Alpha Natural’s Wood to Limit New Borrowing as Exports Increase

Alpha Natural Resources Inc. (ANR) will limit new borrowing because the miner has enough cash on hand and expects coal export growth to increase global sales, Chief Financial Officer Frank Wood said in a telephone interview.

ANR has $900 million in cash and a revolving credit facility of about $1 billion to deal with any “headwinds” it may face in 2013, while metallurgical coal production should remain almost at 2012 levels, Wood said on Nov. 9. ANR is not planning to do any refinancing before its nearest maturities in 2015, he said. It has $824 million in convertible bonds due that year, according to data compiled by Bloomberg.

“We have the ability to go to our revolver and borrow at very little notice,” Wood said. “Right now, I think we feel very good with our cash,” he said. “As we get closer to 2015, obviously we’ll be looking at those options again.”

A decline in revenue because of lower metallurgical coal shipments has diminished earnings before interest, taxes, depreciation and amortization, said Evan Mann, a research analyst at Gimme Credit LLC. The ratio of debt to Ebitda rose to 3.6 times in 2011 from 1.4 times the previous year, while Mann expects it to get as high as 5.75 times by late 2013, the most since its public offering in 2005, Bloomberg data show.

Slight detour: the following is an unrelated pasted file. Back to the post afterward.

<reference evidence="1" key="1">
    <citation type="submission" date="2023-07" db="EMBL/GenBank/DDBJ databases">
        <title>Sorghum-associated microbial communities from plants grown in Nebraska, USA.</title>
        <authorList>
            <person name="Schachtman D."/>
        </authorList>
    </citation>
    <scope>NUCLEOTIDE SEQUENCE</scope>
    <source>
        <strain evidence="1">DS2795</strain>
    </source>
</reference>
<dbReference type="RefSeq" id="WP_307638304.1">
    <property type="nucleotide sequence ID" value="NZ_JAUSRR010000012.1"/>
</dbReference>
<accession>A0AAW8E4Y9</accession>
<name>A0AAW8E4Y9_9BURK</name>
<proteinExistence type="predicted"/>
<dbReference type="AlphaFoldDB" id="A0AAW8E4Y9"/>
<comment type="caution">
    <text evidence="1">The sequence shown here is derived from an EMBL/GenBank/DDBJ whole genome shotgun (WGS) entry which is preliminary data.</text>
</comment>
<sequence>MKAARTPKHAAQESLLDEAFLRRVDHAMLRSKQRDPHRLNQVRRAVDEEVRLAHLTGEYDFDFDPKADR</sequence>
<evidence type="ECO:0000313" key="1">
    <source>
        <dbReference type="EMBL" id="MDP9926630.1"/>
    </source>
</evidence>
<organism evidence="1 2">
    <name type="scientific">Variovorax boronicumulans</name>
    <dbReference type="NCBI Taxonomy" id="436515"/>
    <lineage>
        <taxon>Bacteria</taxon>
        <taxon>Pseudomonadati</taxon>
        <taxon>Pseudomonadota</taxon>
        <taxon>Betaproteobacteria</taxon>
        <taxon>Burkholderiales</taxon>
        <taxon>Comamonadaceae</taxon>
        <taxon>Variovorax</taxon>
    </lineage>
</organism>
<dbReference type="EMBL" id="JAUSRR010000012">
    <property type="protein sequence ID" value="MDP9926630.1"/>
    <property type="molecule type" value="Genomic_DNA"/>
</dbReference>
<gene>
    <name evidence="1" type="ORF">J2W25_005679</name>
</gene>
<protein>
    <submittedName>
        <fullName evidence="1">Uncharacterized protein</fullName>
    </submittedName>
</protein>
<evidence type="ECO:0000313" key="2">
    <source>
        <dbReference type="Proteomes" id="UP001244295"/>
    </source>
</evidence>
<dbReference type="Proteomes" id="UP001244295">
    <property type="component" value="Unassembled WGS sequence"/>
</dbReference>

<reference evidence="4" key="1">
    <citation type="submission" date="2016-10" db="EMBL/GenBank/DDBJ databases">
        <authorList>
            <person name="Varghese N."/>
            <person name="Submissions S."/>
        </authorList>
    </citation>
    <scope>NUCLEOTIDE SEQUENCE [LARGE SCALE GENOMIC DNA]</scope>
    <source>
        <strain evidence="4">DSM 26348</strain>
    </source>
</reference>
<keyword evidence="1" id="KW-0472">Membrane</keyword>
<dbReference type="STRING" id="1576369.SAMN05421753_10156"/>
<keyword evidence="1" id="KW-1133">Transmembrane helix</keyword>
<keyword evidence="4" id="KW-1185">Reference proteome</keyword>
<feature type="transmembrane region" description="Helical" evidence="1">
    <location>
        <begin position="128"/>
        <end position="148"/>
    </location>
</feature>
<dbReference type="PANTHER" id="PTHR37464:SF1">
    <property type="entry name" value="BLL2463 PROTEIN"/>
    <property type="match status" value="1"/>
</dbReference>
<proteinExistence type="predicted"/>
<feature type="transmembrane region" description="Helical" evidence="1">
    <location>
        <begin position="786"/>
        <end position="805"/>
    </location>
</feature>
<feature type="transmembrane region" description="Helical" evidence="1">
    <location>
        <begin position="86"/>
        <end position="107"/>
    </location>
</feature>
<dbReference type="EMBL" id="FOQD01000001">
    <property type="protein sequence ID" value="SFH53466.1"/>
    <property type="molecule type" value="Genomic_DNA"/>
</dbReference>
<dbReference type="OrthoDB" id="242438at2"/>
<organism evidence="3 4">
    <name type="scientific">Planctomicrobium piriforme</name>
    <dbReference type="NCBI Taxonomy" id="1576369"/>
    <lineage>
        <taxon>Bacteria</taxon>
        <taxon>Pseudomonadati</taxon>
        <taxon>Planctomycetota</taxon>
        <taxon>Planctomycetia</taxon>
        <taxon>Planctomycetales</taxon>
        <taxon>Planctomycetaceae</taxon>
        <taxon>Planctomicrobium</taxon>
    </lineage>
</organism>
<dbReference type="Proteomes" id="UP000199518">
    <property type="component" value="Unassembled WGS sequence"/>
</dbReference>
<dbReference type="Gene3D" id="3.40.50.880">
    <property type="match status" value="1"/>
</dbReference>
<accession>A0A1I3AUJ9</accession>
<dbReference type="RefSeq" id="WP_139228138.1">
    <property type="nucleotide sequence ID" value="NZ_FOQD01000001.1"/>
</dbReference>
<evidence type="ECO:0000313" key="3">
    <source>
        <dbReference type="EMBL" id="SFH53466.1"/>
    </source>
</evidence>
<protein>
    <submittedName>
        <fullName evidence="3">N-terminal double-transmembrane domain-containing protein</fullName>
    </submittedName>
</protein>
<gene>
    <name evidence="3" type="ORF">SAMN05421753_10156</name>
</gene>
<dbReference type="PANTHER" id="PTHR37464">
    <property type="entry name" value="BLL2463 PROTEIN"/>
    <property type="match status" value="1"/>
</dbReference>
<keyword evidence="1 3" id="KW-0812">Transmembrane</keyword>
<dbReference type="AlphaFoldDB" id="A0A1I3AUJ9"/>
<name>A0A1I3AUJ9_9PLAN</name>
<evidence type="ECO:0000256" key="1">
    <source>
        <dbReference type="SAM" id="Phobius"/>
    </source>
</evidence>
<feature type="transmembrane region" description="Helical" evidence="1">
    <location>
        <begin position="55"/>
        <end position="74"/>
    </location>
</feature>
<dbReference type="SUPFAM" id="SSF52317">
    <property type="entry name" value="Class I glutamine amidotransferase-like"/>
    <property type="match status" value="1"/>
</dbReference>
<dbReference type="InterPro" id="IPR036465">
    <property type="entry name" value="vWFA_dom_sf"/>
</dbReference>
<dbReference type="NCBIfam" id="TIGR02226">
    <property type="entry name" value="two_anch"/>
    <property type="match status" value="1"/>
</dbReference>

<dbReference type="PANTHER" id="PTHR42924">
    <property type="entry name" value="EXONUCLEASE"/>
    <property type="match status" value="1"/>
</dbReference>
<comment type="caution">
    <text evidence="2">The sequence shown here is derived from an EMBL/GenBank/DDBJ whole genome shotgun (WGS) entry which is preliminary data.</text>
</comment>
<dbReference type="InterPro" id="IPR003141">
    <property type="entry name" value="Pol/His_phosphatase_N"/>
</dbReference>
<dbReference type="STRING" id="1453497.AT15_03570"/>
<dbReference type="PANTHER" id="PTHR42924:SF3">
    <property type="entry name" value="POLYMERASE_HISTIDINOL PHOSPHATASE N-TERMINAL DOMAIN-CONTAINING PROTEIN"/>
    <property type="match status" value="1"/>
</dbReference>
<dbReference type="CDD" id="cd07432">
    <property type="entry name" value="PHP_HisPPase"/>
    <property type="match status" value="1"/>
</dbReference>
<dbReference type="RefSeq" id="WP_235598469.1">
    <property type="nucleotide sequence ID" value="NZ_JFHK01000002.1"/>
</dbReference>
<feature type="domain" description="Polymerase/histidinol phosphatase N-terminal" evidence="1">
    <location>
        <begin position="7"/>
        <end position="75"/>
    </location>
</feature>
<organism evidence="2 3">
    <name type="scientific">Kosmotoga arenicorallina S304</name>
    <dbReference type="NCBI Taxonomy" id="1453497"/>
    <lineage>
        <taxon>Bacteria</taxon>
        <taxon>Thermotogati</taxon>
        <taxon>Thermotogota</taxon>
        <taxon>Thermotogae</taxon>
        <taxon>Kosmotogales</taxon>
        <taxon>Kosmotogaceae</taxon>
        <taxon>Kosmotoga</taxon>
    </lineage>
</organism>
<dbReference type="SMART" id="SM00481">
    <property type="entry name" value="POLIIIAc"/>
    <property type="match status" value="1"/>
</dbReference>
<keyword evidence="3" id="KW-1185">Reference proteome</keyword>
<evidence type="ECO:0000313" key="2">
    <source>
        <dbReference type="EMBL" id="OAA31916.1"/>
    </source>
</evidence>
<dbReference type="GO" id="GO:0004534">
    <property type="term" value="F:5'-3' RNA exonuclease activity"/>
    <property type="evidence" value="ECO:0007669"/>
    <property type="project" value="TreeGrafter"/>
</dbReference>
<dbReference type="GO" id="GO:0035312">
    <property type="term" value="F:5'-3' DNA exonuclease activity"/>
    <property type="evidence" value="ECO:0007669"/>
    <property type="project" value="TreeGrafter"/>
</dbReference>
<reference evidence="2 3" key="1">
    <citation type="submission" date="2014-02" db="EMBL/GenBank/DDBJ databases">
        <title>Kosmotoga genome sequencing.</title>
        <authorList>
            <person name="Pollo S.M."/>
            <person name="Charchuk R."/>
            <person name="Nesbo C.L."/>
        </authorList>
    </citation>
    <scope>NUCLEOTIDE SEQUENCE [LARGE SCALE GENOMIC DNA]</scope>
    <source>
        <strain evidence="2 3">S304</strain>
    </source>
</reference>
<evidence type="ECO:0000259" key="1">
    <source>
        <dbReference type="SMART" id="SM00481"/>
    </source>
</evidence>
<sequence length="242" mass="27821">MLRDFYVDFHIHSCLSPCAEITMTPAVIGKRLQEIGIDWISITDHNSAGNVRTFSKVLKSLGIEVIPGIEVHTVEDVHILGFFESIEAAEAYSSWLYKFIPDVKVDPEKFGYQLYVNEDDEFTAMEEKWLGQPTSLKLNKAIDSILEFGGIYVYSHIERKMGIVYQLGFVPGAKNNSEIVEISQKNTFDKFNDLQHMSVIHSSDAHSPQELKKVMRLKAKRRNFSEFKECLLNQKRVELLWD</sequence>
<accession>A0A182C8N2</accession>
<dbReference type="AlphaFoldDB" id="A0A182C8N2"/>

“We have a large amount of export capability, which will allow us to grow met coal over time,” said Wood, declining to comment on debt-to-Ebitda projections. “I’m not worried at the moment about how an analyst might be projecting our overall leverage ratio.”

Secured Debt

Wood said he is more concerned with the company’s secured net debt to Ebitda, which he said is 0.1 times and can rise to as high as 2.5 times. That number accounts for $555 million in senior secured loans, minus $500 million in cash the company is allowed to credit against outstanding secured debt, ANR said. Alpha Natural will benefit from increasing its exports of thermal coal internationally, Wood said.

“We feel that while the U.S. market impacts us, we’re much more, in terms of growth mode for the future, tied to growth margins across the globe,” he said.

In a revolving credit facility, money can be borrowed again once it’s repaid.

To contact the reporter on this story: David Holley in New York at dholley8@bloomberg.net

To contact the editor responsible for this story: Alan Goldstein at agoldstein5@bloomberg.net

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